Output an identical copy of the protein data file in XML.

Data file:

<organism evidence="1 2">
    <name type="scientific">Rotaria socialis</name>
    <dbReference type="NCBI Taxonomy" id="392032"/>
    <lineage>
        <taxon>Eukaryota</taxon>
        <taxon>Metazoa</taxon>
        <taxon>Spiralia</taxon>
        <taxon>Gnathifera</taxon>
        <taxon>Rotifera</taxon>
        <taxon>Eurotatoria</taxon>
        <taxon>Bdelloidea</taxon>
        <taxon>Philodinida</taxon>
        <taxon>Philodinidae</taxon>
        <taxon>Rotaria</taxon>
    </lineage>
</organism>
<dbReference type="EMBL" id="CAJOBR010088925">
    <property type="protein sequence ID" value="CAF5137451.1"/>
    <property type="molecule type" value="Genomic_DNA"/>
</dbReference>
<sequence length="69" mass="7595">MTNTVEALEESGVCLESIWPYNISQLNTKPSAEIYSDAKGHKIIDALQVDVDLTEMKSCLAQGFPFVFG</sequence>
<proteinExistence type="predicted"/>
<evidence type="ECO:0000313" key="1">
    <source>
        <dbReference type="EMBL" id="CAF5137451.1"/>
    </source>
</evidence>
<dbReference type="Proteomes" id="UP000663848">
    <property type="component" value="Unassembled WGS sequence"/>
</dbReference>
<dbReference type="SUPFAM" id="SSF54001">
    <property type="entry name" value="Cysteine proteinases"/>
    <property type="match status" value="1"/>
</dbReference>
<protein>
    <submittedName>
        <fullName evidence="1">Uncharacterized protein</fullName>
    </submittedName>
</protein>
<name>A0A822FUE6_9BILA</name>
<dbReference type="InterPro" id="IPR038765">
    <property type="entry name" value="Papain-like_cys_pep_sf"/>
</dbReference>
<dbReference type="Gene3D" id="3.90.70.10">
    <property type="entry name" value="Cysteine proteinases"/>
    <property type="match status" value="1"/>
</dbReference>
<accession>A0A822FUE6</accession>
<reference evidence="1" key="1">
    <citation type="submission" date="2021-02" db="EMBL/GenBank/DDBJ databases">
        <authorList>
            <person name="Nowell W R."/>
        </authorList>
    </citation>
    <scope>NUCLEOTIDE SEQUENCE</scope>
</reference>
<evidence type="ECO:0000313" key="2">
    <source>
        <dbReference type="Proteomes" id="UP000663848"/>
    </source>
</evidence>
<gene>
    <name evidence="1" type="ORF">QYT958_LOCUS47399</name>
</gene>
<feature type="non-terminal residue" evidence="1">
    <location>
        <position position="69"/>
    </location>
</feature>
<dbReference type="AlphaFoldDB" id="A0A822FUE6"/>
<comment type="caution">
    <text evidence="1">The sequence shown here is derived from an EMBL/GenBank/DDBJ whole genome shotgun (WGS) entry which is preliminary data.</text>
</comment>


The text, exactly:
<organism evidence="1 2">
    <name type="scientific">Rotaria socialis</name>
    <dbReference type="NCBI Taxonomy" id="392032"/>
    <lineage>
        <taxon>Eukaryota</taxon>
        <taxon>Metazoa</taxon>
        <taxon>Spiralia</taxon>
        <taxon>Gnathifera</taxon>
        <taxon>Rotifera</taxon>
        <taxon>Eurotatoria</taxon>
        <taxon>Bdelloidea</taxon>
        <taxon>Philodinida</taxon>
        <taxon>Philodinidae</taxon>
        <taxon>Rotaria</taxon>
    </lineage>
</organism>
<dbReference type="EMBL" id="CAJOBR010088925">
    <property type="protein sequence ID" value="CAF5137451.1"/>
    <property type="molecule type" value="Genomic_DNA"/>
</dbReference>
<sequence length="69" mass="7595">MTNTVEALEESGVCLESIWPYNISQLNTKPSAEIYSDAKGHKIIDALQVDVDLTEMKSCLAQGFPFVFG</sequence>
<proteinExistence type="predicted"/>
<evidence type="ECO:0000313" key="1">
    <source>
        <dbReference type="EMBL" id="CAF5137451.1"/>
    </source>
</evidence>
<dbReference type="Proteomes" id="UP000663848">
    <property type="component" value="Unassembled WGS sequence"/>
</dbReference>
<dbReference type="SUPFAM" id="SSF54001">
    <property type="entry name" value="Cysteine proteinases"/>
    <property type="match status" value="1"/>
</dbReference>
<protein>
    <submittedName>
        <fullName evidence="1">Uncharacterized protein</fullName>
    </submittedName>
</protein>
<name>A0A822FUE6_9BILA</name>
<dbReference type="InterPro" id="IPR038765">
    <property type="entry name" value="Papain-like_cys_pep_sf"/>
</dbReference>
<dbReference type="Gene3D" id="3.90.70.10">
    <property type="entry name" value="Cysteine proteinases"/>
    <property type="match status" value="1"/>
</dbReference>
<accession>A0A822FUE6</accession>
<reference evidence="1" key="1">
    <citation type="submission" date="2021-02" db="EMBL/GenBank/DDBJ databases">
        <authorList>
            <person name="Nowell W R."/>
        </authorList>
    </citation>
    <scope>NUCLEOTIDE SEQUENCE</scope>
</reference>
<evidence type="ECO:0000313" key="2">
    <source>
        <dbReference type="Proteomes" id="UP000663848"/>
    </source>
</evidence>
<gene>
    <name evidence="1" type="ORF">QYT958_LOCUS47399</name>
</gene>
<feature type="non-terminal residue" evidence="1">
    <location>
        <position position="69"/>
    </location>
</feature>
<dbReference type="AlphaFoldDB" id="A0A822FUE6"/>
<comment type="caution">
    <text evidence="1">The sequence shown here is derived from an EMBL/GenBank/DDBJ whole genome shotgun (WGS) entry which is preliminary data.</text>
</comment>